Jamaican-Japanese Music: Japanese Ska and Reggae

Ticket stub to Bob Marley & The Wailers performance in Japan. Source: http://voiceofthesufferers.free.fr/japantickets.html

Welcome, to what is probably only the second article about Jamaican-Japanese music on the Internet.  If you find any other one, let us know!  This was by far one of our staff’s most interesting topics to research.  If you’ve noticed a consistent theme across blog posts, it is that music trends in Japan tend to closely follow music trends in the United States.  Because the countries of Japan and the United States have always been emotionally close (think about it–other than Latin American countries, Japan is the only other country in the world where the American sport of baseball is commonly played), Japanese musicians have often formed longtime relationships with American musicians, often mirroring the current moment in American music.

This tradition isn’t just confined to folk revivals, pop music, and rock ‘n roll!  During the 1980s when Bob Marley was all the rage, Japan had the #3 highest number of ska and reggae musicians after Jamaica and the United States.  Ska, or スカ (suka) or j-ska in Japanese, is a combination of Jamaican calypso music with American rhythm and blues tunes–quite the world away from J-Pop!  Ska has had three waves, and the third wave–the punk wave often associated with ska–became the most popular J-Ska version.  Despite that, some J-Ska songs have distinctly pop elements, making the genre a cross-over hit.  Japanese ska also includes electronica and heavy rock presences (called ska-core), making it a little harsh to listen to for us with sensitive ears, but for those of you who enjoy head-banging, it’s definitely a genre you should look into–we won’t, however, be promising you any success for those SuperStar videos!  However, if you are interested in J-Ska, you should definitely check out TSPO, or Tokyo Ska Paradise Orchestra 東京スカパラダイスオーケストラ (Tōkyō Suka Paradaisu Ōkesutora), widely considered to be the most successful J-Ska band of all time.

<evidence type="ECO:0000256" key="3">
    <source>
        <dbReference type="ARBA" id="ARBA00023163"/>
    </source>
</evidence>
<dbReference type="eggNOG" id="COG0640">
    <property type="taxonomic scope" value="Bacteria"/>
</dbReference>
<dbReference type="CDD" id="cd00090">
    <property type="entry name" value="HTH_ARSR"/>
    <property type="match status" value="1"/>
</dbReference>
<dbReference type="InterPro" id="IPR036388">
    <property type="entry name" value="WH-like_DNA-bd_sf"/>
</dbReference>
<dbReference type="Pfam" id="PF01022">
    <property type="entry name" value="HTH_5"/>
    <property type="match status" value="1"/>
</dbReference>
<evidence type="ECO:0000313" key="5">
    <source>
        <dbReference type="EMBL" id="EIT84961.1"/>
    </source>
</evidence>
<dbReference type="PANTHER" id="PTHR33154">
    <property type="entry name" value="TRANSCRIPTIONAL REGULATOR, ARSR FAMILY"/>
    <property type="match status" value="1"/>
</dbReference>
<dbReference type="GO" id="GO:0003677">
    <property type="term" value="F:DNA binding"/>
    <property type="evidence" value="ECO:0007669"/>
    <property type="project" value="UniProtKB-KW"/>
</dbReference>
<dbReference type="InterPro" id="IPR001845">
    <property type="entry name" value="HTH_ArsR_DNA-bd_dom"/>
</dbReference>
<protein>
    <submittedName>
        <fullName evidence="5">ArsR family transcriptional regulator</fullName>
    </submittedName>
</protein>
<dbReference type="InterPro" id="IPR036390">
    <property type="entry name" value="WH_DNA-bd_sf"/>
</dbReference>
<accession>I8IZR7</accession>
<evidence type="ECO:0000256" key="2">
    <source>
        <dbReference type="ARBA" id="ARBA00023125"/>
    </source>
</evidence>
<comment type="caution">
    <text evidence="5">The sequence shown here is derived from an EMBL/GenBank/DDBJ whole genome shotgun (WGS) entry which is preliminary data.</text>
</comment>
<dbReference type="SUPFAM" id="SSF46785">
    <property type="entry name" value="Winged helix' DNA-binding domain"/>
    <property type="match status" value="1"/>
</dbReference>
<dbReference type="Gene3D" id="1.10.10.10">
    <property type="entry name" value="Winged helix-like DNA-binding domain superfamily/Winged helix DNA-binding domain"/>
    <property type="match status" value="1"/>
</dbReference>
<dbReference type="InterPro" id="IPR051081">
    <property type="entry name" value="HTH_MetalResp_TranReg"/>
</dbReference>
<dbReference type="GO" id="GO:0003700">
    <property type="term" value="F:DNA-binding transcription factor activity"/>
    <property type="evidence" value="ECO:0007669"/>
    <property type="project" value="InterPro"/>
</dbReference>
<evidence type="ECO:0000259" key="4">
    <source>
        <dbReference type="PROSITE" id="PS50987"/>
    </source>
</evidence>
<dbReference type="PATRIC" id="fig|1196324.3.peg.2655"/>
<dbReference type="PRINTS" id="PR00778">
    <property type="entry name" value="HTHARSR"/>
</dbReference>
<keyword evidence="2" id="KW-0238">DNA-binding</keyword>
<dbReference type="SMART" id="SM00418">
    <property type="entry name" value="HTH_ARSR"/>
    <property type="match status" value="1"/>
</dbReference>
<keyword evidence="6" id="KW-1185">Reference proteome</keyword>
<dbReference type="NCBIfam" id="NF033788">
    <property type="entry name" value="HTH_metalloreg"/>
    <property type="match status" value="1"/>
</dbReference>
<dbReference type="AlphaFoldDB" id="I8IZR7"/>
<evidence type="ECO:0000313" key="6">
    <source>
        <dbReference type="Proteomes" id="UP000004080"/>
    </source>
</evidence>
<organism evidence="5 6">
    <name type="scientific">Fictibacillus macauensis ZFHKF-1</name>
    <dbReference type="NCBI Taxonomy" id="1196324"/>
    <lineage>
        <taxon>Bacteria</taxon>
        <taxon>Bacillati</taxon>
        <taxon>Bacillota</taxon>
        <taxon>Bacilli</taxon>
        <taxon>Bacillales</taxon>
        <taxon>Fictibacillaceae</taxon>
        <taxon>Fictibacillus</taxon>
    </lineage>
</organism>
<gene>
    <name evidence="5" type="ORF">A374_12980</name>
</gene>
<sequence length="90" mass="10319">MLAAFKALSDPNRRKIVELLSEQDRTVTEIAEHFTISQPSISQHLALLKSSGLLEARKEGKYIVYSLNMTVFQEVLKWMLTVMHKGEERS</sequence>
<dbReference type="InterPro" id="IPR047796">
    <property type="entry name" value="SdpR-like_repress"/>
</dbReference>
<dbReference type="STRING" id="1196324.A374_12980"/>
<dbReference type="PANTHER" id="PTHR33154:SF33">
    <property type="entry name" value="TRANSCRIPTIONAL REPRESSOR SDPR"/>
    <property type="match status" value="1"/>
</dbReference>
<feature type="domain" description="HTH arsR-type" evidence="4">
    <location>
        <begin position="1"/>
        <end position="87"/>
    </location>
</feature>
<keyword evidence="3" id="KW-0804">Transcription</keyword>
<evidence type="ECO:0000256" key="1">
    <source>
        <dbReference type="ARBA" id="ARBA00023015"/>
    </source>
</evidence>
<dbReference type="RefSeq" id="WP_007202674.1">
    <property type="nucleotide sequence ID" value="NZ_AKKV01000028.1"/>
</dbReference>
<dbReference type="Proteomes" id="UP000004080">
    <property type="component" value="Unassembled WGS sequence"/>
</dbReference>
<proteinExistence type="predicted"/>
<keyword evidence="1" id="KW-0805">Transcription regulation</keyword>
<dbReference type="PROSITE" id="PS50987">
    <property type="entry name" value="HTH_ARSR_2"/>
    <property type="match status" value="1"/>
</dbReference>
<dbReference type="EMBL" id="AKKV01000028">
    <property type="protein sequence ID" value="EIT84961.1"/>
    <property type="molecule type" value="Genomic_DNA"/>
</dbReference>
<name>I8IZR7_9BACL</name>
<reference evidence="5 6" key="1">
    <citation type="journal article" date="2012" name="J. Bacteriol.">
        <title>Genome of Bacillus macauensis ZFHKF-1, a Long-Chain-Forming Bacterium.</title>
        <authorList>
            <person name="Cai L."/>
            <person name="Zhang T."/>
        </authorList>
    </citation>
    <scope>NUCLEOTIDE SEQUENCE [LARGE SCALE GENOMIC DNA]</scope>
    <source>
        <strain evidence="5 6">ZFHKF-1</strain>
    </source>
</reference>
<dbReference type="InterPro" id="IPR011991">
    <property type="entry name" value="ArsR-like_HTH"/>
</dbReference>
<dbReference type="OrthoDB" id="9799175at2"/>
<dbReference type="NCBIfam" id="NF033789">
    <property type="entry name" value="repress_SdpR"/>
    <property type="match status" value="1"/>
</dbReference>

Ska is often regarded as the predecessor to the most popular Jamaican music genre, reggae.  Japanese reggae has almost the same origin story as Group Sounds:  in 1979, famous Jamaican reggae music arrived when Bob Marley (by this time an international superstar) arrived in Tokyo on the Babylon by Bus Tour in Japan to promote reggae in the Pacific Rim.  Once in Japan, Marley and his music became instantly popular with Japanese audiences, and Japanese artists began imitating traditional reggae beats with Japanese music and language.  In Japan, Marley was impressed by the seriousness and depth of Japanese reporters questions about both his Rastafarian religious beliefs and music philosophy, a marked difference from the jocose questions he fielded in Europe and the Americas.  Over the course of a week, Marley played eight concerts in five different venues in both Osaka and Japan.  Marley’s trip has become iconic to Rastafaris and reggae lovers in terms of the universal appeal of their “one love” philosophy; if interested, more can be read here http://www.oneplanetoneworld.info/assets/Jamming-in-Japan_0.pdf about Marley’s visit to Japan and how it influenced the development of Japanese reggae.

While Japanese consumerist markets identified reggae as the “most up to date” music trend and attempted to standardize reggae into the music industry, Japanese reggae artists began collaborating with Jamaican reggae artists.   In coverwork, Rastafari philosophy was overlayed with popular Japanese mythological, religious, and literary symbols, themes, and designs.  The first Japanese reggae music festival (Japansplash) was hosted in 1985.  Japanese reggae artists, such as ジョー山中, Pecker, and Mute Beat.  Furthermore, during the 1980s, many Japanese bands incorporated reggae beats within their music and cover artwork.  As the Japanese music industry corporatized and adopted a “superstar factory production” model, a topic we will cover in the next blog, reggae was squeezed out of mainstream music industry.  However, it continues to survive in Japan’s underground music scene.  If you decide to do a Japanese reggae song for Japanese SuperStar, trust us, you will stand out!  We’ll see you again soon!

If you are looking to do more research on Japanese reggae, consider looking through this playlist: http://www.youtube.com/watch?v=VLN8CGv4uZY&playnext=1&list=PL47AD1C05E2B7A7AF&feature=results_main